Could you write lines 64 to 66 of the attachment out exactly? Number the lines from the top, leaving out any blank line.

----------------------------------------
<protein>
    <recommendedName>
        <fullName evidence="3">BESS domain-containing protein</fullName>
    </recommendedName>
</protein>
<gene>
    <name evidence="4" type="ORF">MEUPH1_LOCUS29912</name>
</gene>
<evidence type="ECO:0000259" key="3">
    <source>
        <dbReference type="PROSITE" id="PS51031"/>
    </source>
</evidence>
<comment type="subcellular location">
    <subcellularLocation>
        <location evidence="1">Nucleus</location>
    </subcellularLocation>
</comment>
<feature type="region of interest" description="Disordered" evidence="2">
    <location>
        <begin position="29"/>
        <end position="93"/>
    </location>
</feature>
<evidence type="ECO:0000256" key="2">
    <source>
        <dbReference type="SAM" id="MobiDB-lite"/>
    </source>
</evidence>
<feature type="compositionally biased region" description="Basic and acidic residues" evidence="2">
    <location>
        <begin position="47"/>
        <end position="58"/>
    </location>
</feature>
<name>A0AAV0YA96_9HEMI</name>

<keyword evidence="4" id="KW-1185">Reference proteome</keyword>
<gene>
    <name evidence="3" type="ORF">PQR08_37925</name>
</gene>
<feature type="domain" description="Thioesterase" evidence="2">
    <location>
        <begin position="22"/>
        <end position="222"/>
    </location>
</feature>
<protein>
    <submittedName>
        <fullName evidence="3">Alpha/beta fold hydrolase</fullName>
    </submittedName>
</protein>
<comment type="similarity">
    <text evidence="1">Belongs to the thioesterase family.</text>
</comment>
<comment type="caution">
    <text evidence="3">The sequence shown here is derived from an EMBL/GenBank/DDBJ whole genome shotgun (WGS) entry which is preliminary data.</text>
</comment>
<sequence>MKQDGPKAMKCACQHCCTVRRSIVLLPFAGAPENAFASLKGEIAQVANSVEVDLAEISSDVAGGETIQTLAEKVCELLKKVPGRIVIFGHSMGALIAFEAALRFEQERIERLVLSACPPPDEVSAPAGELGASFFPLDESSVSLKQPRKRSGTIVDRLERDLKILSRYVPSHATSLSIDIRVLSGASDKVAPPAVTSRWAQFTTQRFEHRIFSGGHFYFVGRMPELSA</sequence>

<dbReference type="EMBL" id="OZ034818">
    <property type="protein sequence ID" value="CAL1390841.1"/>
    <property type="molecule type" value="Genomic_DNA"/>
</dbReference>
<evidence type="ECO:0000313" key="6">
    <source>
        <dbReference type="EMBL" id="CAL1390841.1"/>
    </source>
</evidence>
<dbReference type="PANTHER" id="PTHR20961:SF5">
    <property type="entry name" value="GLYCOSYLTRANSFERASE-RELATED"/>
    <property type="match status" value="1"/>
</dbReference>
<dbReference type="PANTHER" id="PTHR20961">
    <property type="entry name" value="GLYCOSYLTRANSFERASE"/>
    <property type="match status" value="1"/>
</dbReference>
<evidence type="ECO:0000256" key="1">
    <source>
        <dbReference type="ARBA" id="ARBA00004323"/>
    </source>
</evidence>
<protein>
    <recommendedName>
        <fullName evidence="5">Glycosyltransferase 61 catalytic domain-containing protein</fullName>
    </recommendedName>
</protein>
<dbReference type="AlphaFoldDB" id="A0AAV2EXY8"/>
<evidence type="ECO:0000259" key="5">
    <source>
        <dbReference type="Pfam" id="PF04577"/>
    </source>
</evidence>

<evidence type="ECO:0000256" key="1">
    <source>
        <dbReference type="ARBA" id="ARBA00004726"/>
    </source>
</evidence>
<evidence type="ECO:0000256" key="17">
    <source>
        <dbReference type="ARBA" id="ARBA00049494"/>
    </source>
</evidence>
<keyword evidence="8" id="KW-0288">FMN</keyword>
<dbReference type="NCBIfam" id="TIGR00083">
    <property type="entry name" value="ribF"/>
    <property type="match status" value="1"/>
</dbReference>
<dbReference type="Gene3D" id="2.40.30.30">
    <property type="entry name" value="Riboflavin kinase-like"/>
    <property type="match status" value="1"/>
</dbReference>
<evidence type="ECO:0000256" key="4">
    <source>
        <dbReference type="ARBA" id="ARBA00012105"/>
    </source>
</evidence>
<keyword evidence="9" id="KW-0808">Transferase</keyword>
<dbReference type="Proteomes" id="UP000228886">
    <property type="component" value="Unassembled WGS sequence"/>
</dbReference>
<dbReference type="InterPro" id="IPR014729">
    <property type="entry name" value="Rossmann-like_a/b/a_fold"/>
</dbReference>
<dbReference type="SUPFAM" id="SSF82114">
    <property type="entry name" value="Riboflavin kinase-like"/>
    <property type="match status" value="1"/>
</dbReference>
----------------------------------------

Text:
    <source>
        <dbReference type="EMBL" id="CAL1390841.1"/>
    </source>